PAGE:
The Role of Business
Most businesses are highly vulnerable to the impacts of oil shortages or major price hikes leading to higher transport costs for raw materials, finished products, employees, and customers; and in some cases to higher costs for feedstock materials (such as for plastics). Businesses can therefore benefit by gradually preparing themselves for steeper oil prices by proactively reducing their reliance on petroleum and petroleum products. They can do this, for example, by providing alternative transportation options for employees and by reducing the use of petrochemical-based plastics in manufactured products produced or used.
Those businesses that take such steps will benefit not only by improving their long-term ability to adapt to future energy price increases, but also by improving their public image.
The Oil Depletion Protocol would help coordinate such efforts, and would provide both yearly targets and a gauge of progress.
Just as municipalities and businesses can help enact the Protocol, with the Protocol also helping them meet their own Peak-preparedness goals, individuals and small groups can do something similar. Instructions are provided in the accompanying sidebar.
How to Personally Implement the Oil Depletion Protocol
First, create an oil inventory. Where and how are you using both petroleum and the products and services derived from it? If you drive a personal automobile, it will be a simple matter to keep track of how many gallons of gasoline you use. Also, keep track of how many miles you fly in a typical year, and assume a fuel usage for those miles approximately equal to your fuel usage while driving. The greater challenge will be in tracking indirect petroleum usage in food, plastics, and chemicals. On average, for a typical urbanite in an industrialized country, nearly half of oil consumed goes toward transportation, one-third toward food provisioning (including agriculture, transportation of product, storage, and processing), and the rest toward the production of plastics and chemicals.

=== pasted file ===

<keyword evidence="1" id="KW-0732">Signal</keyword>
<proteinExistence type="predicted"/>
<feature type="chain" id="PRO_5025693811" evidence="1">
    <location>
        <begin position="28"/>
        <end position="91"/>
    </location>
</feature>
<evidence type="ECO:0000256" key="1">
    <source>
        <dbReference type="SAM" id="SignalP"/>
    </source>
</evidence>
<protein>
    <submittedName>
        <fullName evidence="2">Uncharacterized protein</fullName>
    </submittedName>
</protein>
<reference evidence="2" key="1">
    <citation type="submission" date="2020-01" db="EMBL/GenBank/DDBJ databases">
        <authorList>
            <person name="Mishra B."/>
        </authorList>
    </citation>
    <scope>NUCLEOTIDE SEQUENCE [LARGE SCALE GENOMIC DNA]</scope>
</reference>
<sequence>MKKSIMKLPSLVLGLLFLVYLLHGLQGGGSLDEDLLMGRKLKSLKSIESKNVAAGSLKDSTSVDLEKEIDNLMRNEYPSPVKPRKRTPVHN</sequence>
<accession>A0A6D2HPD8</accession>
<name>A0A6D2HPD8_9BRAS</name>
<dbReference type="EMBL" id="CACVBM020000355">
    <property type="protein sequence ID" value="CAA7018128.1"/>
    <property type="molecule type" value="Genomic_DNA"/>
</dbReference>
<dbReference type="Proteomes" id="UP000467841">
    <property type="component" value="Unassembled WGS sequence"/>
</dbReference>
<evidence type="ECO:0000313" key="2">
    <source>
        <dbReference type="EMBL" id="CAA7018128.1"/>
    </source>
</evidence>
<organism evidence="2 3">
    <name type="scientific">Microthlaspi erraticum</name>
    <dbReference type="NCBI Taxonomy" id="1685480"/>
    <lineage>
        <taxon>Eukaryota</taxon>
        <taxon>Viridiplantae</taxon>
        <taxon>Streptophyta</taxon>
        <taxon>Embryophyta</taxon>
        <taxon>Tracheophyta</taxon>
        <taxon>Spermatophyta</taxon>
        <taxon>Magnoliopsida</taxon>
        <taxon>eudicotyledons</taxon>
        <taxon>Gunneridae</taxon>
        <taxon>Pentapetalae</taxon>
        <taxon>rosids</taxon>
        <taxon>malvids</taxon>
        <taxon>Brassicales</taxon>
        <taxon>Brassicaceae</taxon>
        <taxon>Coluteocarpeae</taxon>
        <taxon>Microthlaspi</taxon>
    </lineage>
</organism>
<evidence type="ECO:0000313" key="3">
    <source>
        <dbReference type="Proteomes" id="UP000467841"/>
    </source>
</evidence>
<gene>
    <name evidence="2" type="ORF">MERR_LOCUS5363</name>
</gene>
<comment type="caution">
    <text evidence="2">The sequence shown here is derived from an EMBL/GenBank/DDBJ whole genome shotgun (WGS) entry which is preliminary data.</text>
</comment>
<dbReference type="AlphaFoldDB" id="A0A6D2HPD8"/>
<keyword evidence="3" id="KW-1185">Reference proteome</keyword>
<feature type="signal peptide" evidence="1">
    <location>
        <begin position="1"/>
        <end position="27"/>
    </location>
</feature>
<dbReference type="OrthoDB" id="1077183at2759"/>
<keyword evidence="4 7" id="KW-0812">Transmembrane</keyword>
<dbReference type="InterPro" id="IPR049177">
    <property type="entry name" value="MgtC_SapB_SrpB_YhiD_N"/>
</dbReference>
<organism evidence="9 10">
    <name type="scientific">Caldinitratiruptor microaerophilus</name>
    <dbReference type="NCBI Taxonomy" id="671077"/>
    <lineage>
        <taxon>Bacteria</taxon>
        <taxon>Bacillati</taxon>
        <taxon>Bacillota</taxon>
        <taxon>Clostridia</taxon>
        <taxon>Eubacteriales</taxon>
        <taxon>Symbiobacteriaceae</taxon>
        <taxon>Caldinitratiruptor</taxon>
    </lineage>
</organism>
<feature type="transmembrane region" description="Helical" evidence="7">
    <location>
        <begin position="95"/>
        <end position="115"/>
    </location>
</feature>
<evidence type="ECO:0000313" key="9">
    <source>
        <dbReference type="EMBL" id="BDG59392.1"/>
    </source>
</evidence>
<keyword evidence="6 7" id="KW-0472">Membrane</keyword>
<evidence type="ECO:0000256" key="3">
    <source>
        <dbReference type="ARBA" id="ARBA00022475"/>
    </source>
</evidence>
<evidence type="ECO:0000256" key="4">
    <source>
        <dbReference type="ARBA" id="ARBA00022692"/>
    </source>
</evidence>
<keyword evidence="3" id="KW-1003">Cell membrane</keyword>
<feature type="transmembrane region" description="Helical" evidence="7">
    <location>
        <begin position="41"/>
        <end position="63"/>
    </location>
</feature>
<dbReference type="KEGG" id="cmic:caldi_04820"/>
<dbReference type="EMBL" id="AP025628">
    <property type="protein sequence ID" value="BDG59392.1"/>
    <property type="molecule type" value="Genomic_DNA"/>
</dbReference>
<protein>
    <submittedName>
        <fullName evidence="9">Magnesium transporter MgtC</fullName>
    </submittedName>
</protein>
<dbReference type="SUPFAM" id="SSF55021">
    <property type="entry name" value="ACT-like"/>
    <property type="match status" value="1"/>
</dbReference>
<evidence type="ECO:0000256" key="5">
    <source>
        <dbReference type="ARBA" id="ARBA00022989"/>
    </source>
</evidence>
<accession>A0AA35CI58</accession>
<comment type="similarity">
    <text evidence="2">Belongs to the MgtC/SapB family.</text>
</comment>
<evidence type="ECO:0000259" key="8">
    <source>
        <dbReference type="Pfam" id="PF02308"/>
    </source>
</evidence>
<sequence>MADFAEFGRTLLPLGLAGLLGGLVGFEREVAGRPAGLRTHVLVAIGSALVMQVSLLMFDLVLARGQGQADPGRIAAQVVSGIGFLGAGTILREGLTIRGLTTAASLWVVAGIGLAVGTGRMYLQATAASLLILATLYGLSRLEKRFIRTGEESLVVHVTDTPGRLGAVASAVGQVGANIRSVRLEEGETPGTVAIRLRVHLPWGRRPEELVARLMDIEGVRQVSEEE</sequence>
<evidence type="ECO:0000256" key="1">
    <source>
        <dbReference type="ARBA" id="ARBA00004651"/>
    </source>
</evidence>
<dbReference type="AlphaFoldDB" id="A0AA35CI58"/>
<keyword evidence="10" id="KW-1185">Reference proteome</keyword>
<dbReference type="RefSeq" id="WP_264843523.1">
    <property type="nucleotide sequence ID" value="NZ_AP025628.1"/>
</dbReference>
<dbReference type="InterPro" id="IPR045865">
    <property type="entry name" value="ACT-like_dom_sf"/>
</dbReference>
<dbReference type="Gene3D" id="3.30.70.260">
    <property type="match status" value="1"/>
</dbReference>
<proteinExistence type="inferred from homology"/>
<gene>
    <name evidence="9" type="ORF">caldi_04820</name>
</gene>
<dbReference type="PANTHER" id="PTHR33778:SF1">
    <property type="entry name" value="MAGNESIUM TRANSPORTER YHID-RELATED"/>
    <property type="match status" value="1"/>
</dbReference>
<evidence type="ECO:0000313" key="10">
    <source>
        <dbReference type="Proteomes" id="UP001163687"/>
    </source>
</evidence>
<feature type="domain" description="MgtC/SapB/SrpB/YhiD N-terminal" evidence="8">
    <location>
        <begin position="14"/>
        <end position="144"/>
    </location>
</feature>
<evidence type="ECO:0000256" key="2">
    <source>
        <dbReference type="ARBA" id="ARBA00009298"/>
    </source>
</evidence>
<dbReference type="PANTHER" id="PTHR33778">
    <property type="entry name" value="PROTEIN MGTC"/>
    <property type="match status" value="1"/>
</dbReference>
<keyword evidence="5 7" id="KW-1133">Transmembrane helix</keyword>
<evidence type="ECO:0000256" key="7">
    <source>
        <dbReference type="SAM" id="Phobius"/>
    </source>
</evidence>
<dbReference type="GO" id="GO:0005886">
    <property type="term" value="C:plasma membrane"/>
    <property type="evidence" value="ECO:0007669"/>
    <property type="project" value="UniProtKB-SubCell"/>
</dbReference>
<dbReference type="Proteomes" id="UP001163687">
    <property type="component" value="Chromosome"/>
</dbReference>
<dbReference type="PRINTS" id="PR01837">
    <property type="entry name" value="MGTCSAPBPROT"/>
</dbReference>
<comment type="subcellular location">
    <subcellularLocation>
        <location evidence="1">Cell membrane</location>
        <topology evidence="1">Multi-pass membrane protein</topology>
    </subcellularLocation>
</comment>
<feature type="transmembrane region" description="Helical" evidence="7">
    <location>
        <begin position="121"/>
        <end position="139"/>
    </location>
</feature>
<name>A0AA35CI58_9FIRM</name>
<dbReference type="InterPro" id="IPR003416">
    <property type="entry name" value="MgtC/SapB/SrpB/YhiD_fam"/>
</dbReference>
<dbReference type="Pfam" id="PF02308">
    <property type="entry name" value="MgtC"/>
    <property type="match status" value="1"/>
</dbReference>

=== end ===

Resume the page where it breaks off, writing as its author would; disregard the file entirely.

Next, make a plan, in year-by-year stages, covering at least the next ten years, to reduce your oil consumption. During those ten years, find a way to reduce your consumption of oil by a total of 25 percent at a minimum. With some effort, it may be possible to make that entire 25 percent reduction in the first year.